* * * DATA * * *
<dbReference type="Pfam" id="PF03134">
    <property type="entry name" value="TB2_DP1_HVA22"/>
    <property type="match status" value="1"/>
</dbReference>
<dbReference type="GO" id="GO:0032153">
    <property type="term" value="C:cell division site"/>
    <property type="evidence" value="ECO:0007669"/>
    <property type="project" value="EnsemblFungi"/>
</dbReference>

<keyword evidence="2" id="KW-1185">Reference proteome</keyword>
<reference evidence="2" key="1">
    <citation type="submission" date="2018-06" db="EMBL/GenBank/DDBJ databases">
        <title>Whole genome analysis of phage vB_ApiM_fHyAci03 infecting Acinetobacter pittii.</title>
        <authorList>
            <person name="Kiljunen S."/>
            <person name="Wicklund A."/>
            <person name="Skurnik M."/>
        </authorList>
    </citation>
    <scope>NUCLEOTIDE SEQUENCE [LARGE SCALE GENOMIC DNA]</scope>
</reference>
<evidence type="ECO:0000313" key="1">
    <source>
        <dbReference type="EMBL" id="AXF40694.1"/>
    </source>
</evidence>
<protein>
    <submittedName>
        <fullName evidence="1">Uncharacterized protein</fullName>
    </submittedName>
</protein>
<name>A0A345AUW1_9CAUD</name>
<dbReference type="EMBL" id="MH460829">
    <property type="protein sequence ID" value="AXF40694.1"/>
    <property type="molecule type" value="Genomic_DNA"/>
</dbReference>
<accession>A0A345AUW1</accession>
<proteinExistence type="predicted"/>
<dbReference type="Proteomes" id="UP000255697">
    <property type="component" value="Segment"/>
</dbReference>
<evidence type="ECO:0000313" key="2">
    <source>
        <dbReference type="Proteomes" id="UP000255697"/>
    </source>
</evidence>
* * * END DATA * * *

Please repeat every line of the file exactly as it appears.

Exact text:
<dbReference type="Pfam" id="PF03134">
    <property type="entry name" value="TB2_DP1_HVA22"/>
    <property type="match status" value="1"/>
</dbReference>
<dbReference type="GO" id="GO:0032153">
    <property type="term" value="C:cell division site"/>
    <property type="evidence" value="ECO:0007669"/>
    <property type="project" value="EnsemblFungi"/>
</dbReference>

<keyword evidence="2" id="KW-1185">Reference proteome</keyword>
<reference evidence="2" key="1">
    <citation type="submission" date="2018-06" db="EMBL/GenBank/DDBJ databases">
        <title>Whole genome analysis of phage vB_ApiM_fHyAci03 infecting Acinetobacter pittii.</title>
        <authorList>
            <person name="Kiljunen S."/>
            <person name="Wicklund A."/>
            <person name="Skurnik M."/>
        </authorList>
    </citation>
    <scope>NUCLEOTIDE SEQUENCE [LARGE SCALE GENOMIC DNA]</scope>
</reference>
<evidence type="ECO:0000313" key="1">
    <source>
        <dbReference type="EMBL" id="AXF40694.1"/>
    </source>
</evidence>
<protein>
    <submittedName>
        <fullName evidence="1">Uncharacterized protein</fullName>
    </submittedName>
</protein>
<name>A0A345AUW1_9CAUD</name>
<dbReference type="EMBL" id="MH460829">
    <property type="protein sequence ID" value="AXF40694.1"/>
    <property type="molecule type" value="Genomic_DNA"/>
</dbReference>
<accession>A0A345AUW1</accession>
<proteinExistence type="predicted"/>
<dbReference type="Proteomes" id="UP000255697">
    <property type="component" value="Segment"/>
</dbReference>
<evidence type="ECO:0000313" key="2">
    <source>
        <dbReference type="Proteomes" id="UP000255697"/>
    </source>
</evidence>